Outdoor youth sports will soon be allowed to resume in California counties that meet a threshold for coronavirus cases, Gov. Gavin Newsom announced Friday.
Outdoor team sports like football and baseball will be allowed to resume as early as next Friday, Newsom said during a briefing in Hayward on the pandemic.
While indoor team sports competitions are still prohibited, outdoor youth sports will be permitted in counties that have an average of fewer than 14 new cases per day per 100,000 residents.
"We've been happy to see more of our student-athletes active as our programs are able to start back up according to guidance from the California Interscholastic Federation," Pleasanton Unified School District Superintendent David Haglund told the Weekly on Tuesday.
"Parents have expressed joy and excitement of dropping students off for practice, as we expand our sports camps in collaboration with the EBAL and our coaches to provide more opportunities," he added. "As the CIF guidance is tied to our state and county's color-tiered system, we encourage our community to continue to help drive our COVID-19 numbers down by wearing masks and practicing safe social distancing."
As of last week, 27 counties across the state met that threshold, including Alameda, Marin, Napa, San Francisco, San Mateo, Santa Clara and Sonoma counties.
"The fact that kids are not even in school and don't even have the ability to organize around sports, it's impacting them in profound and significant and, in many cases, deleterious ways," Newsom said.
While coronavirus cases are trending down statewide, Newsom noted that the state's test positivity rate, now at 3.1%, was at 9.9% just 30 days ago.
Given the potential for another outbreak before the state can achieve vaccination-induced herd immunity, Newsom said student-athletes in some contact sports like football will be subject to regular testing, which will be subsidized by the state.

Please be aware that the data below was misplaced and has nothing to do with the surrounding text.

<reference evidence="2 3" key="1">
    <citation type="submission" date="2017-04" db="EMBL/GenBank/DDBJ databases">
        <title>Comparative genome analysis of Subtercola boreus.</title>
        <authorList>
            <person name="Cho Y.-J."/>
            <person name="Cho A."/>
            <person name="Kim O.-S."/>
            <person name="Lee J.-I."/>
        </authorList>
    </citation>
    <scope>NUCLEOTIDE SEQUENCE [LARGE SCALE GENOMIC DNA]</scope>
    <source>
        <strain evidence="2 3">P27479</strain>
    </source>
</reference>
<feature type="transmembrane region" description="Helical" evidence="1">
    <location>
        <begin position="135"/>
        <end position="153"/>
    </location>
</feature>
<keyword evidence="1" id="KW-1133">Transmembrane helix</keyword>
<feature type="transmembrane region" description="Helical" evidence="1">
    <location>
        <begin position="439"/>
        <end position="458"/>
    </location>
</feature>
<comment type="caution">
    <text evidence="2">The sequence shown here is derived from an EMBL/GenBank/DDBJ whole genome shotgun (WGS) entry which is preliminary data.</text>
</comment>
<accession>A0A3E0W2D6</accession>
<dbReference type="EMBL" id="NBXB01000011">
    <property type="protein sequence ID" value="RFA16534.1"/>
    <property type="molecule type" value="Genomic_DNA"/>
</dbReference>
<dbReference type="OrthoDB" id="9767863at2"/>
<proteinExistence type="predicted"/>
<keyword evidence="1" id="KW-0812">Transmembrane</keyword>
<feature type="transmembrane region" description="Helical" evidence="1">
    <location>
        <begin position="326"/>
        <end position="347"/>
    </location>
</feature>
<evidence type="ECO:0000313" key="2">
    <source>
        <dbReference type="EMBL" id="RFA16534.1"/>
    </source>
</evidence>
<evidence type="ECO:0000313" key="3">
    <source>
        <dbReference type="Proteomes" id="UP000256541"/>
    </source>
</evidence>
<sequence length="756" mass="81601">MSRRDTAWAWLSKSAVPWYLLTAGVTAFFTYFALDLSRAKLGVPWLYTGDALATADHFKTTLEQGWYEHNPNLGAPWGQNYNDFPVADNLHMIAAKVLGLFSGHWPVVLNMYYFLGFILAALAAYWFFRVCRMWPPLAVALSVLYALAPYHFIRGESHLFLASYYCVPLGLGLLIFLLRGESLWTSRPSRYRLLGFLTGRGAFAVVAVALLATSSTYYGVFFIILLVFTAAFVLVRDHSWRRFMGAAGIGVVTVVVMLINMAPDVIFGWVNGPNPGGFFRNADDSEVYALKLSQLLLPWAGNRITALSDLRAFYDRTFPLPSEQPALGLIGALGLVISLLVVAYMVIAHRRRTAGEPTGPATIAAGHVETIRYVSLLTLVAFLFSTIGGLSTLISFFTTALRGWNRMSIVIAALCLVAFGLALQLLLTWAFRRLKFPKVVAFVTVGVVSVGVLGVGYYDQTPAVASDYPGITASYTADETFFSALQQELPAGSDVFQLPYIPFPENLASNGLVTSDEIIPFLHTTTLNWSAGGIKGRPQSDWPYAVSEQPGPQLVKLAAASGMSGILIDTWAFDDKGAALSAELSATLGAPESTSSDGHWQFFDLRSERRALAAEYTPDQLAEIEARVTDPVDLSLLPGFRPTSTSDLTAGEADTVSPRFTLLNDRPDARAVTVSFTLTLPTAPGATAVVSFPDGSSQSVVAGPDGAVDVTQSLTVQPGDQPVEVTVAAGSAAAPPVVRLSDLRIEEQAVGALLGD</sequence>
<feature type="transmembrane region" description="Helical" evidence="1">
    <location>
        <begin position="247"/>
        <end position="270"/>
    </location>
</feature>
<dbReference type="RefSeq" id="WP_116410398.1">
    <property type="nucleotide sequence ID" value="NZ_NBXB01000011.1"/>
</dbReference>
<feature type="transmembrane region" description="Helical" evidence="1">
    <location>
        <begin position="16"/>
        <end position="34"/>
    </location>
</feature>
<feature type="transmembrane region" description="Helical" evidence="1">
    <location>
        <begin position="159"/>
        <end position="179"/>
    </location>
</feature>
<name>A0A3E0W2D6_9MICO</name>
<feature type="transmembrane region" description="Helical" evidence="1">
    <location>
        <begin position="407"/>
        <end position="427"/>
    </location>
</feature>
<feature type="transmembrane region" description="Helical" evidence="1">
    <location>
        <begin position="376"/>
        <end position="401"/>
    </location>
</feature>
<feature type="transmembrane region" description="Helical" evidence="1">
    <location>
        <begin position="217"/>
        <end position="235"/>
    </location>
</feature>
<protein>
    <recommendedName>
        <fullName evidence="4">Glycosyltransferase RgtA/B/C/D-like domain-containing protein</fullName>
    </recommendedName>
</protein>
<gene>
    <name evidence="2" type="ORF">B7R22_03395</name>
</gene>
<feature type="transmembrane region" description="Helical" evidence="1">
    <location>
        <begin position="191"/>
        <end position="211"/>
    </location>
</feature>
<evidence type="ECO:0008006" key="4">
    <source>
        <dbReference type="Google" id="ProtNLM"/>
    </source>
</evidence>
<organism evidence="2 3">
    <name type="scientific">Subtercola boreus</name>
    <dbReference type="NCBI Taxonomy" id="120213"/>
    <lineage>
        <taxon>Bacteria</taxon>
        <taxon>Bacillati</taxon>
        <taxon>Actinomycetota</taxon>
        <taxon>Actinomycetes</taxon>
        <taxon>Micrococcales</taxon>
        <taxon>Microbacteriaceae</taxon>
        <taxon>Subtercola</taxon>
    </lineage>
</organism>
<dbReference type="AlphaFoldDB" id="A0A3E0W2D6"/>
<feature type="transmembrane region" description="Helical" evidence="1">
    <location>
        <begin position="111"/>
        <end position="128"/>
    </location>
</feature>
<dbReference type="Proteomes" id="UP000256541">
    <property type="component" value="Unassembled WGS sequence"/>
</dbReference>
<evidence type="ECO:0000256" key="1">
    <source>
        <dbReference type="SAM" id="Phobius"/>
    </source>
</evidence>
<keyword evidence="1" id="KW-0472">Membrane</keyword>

"We are confident that if we can resume, it will only help enliven the capacity of these kids to feel more engaged, feel more alive," Newsom said.
Let Them Play CA, a group of youth sports coaches and student athletes across the state that have advocated for sports to resume, lauded Newsom and state health officials for lifting the ban.
"From the moment the governor called us to say he would work with us to help get sports back for kids, it has been a methodical march to get to this wonderful place," Let Them Play CA said in a joint statement with the Golden State High School Football Coaches Community.
"It has not been easy; there were many bumps along the way, but good people kept working together to create a positive outcome for our most 'essential business'- our kids."
One member of the Golden State High School Football Coaches Community, De La Salle head football coach Justin Alumbaugh, said his involvement grew out of the despair he and Serra High School football coach Patrick Walsh felt in December when their players were only able to participate in practices and workouts.
"We were trying to do as much as we possibly could to keep them busy, frankly, not necessarily preparing them for a football season," Alumbaugh said during a virtual news conference. "We felt hopeless."
Alumbaugh, also a teacher at De La Salle, said when his students heard Friday morning that sports would be resuming, he hadn't seen "that many smiles in 11-and-a-half months."
The resumption of games is not expected to be hampered by potential rises in new cases, according to Walsh, who said it will operate similar to the way schools that have opened for in-person classes were allowed to remain open despite the state's winter surge.
Assuming their schedules are not interrupted, prep football teams are expected to play roughly a half-dozen games depending on the high school sports section in which they play.
Despite criticism of high school sports resuming before the state has a concrete plan to reopen schools, Alumbaugh argued that kids shouldn't continue being penalized for something that's out of their control.
"We've punished kids enough," he said. "And today, a lot of that punishment stopped."
-- Story by Bay City News Service. Weekly editor Jeremy Walsh contributed localized information.